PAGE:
Boroughbridge High School have been running their Royal Society Partnership Grants project as a lunchtime science club – students gave up their free time to participate. ‘I got really into it,’ said Gina Gill, aged 15, from the school in North Yorkshire. Antibiotic resistance, she says, is ‘as big a problem as climate change or global warming’.
Colin Inglis, Head of Science, collaborated with Professor Kevin Kerr, from Harrogate District Hospital to lead a project investigating alternative microbial agents, whilst educating students on the potential effects of increased antibiotic resistance. Students at the school tested several different Essential Oils and two different bacteria – E Coli and Staphylococcus – to find out whether the Essential Oils have antimicrobial properties. They then conducted further tests to see whether the bacteria developed resistance to the Essential Oils over time. ‘We tested 5 different Essential Oils and found out that Thyme and Lavender have the most effect on the different bacteria that we tested’, said Gina. .’
The students’ dedication to the project paid off when they were invited by the Royal Society to our annual Summer Science Exhibition, where scientists from universities and industries up and down the country set up interactive displays and demonstrate their work to the general public at the Society.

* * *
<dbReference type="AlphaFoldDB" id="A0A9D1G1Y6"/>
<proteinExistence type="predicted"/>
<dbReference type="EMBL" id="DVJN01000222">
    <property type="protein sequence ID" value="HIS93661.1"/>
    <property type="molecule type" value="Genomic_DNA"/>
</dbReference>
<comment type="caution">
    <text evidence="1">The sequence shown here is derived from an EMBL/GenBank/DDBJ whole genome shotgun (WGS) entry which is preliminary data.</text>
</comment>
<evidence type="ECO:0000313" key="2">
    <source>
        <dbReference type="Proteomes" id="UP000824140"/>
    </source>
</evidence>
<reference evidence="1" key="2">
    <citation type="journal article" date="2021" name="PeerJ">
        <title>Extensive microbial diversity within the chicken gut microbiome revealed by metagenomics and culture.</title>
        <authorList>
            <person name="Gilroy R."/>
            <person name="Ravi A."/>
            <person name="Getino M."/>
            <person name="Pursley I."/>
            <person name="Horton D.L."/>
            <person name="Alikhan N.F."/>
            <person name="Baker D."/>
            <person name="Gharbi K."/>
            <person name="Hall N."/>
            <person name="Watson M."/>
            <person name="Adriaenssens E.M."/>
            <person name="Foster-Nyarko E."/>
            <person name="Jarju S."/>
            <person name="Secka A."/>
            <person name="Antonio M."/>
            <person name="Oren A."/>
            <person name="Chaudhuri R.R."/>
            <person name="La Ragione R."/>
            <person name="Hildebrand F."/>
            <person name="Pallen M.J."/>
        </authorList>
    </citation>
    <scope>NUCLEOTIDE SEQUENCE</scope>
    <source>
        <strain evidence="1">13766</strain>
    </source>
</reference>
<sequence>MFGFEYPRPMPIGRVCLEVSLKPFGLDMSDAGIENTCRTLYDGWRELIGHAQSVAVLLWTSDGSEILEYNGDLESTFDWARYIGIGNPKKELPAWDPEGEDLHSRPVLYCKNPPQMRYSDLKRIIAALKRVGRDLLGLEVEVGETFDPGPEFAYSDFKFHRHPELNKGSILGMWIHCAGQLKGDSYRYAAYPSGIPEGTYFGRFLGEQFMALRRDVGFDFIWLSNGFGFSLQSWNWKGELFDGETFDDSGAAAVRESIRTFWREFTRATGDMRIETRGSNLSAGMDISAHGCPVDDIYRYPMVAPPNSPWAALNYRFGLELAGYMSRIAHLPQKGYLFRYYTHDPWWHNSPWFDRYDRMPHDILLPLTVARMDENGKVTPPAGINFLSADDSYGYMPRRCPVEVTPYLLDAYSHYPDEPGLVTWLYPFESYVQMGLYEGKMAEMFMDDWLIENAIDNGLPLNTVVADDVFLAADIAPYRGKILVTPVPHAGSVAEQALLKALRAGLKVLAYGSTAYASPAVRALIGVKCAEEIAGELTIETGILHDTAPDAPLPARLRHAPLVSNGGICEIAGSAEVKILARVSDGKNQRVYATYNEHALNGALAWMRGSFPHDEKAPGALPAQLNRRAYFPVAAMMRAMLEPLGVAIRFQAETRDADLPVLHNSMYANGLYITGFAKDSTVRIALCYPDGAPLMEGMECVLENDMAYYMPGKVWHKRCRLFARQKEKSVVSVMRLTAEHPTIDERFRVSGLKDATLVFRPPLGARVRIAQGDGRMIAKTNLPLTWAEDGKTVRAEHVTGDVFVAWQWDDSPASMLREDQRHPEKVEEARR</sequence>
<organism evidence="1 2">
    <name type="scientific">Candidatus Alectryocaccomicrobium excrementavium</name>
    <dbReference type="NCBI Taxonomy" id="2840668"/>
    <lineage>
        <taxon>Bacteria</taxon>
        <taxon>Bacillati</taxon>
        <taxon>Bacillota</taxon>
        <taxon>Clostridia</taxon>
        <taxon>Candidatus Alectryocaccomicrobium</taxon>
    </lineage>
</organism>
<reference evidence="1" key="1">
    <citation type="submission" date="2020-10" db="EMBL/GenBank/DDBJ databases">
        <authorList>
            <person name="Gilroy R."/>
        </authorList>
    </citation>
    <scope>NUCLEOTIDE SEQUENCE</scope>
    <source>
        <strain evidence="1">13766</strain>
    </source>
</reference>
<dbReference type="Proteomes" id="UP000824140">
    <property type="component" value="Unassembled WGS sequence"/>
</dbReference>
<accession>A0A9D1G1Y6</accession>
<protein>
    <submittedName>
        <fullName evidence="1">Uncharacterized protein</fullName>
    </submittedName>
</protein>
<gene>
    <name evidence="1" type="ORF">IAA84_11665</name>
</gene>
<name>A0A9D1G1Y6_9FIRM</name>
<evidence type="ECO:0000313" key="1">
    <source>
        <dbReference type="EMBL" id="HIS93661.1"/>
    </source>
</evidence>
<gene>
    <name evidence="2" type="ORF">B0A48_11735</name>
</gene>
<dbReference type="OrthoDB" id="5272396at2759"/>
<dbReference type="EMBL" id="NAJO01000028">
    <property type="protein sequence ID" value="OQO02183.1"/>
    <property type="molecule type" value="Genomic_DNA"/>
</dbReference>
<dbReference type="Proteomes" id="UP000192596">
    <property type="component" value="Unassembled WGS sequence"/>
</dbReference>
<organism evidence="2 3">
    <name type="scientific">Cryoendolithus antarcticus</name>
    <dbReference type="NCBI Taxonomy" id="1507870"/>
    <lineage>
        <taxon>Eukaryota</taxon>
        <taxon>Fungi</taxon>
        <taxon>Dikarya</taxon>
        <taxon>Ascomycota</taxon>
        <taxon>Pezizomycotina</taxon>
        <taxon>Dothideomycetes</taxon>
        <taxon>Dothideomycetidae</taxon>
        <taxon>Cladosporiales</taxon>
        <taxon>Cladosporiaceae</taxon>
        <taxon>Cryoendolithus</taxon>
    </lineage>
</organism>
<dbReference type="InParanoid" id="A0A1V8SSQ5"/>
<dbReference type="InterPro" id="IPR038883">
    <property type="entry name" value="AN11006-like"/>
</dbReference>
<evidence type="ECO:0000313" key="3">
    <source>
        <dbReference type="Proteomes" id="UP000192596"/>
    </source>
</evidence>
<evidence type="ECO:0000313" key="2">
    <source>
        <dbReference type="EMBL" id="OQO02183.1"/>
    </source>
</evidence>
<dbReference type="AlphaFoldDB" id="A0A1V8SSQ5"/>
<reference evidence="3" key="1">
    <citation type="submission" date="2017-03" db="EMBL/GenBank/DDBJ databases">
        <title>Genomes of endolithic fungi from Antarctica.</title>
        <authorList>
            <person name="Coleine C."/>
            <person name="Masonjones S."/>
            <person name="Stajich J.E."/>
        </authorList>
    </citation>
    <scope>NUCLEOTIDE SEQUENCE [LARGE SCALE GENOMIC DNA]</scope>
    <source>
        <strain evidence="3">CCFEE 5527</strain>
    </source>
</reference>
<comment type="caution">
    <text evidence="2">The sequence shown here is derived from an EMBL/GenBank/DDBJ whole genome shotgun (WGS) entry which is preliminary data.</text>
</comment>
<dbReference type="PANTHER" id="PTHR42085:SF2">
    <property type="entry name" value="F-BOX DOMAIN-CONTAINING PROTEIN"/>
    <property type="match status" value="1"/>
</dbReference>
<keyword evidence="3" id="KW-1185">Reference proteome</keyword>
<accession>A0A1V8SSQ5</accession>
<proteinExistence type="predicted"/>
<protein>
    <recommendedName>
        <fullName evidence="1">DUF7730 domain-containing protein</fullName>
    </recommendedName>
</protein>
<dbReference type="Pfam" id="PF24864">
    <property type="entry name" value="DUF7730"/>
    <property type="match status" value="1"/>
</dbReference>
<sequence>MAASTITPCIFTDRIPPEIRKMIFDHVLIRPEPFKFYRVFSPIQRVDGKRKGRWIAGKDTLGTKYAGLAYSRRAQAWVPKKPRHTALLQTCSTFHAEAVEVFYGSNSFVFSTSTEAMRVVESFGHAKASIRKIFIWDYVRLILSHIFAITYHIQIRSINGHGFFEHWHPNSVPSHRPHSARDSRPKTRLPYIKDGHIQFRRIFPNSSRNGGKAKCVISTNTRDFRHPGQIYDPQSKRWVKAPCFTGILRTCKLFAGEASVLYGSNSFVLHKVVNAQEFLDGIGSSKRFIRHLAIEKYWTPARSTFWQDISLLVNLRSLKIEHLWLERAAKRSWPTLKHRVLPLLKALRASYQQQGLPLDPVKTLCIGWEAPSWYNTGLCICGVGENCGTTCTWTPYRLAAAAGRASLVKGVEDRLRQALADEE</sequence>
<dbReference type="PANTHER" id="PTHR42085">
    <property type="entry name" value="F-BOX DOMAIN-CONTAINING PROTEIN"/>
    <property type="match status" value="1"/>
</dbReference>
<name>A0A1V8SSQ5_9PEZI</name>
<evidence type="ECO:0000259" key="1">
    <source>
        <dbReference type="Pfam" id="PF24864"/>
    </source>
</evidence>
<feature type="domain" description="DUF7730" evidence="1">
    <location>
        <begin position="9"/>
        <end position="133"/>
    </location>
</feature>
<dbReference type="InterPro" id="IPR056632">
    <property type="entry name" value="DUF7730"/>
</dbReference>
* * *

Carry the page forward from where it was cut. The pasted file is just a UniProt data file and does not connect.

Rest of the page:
Each year, as well as professional scientists, the Royal Society invites a top school from its Partnership Grants programme, a programme to give money to schools for educational STEM projects conducted in partnership with a professional scientist or engineer. The school students create an interactive stall and exhibit their work alongside researchers.
A team of 14students, aged between 14 and 18, attended the exhibition and demonstrated their science to the public, their peers and Fellows of the Royal Society. Over the course, of the week, they met the Duke of Kent, Professor Martyn Poliakoff FRS, who was fascinated to see their project, and made links with many organisations and schools attending the exhibition. Colin Inglis was even interviewed by the BBC and featured on the weekly Guardian science podcast.
Several of the students working on the project are hoping to develop careers as scientists, and this project has given them invaluable experience, not only of designing and implementing tests to check hypotheses, but of communicating their science to the wider world. It has also given them a growing awareness of the role that scientific research can play in solving the problems we are confronted with today.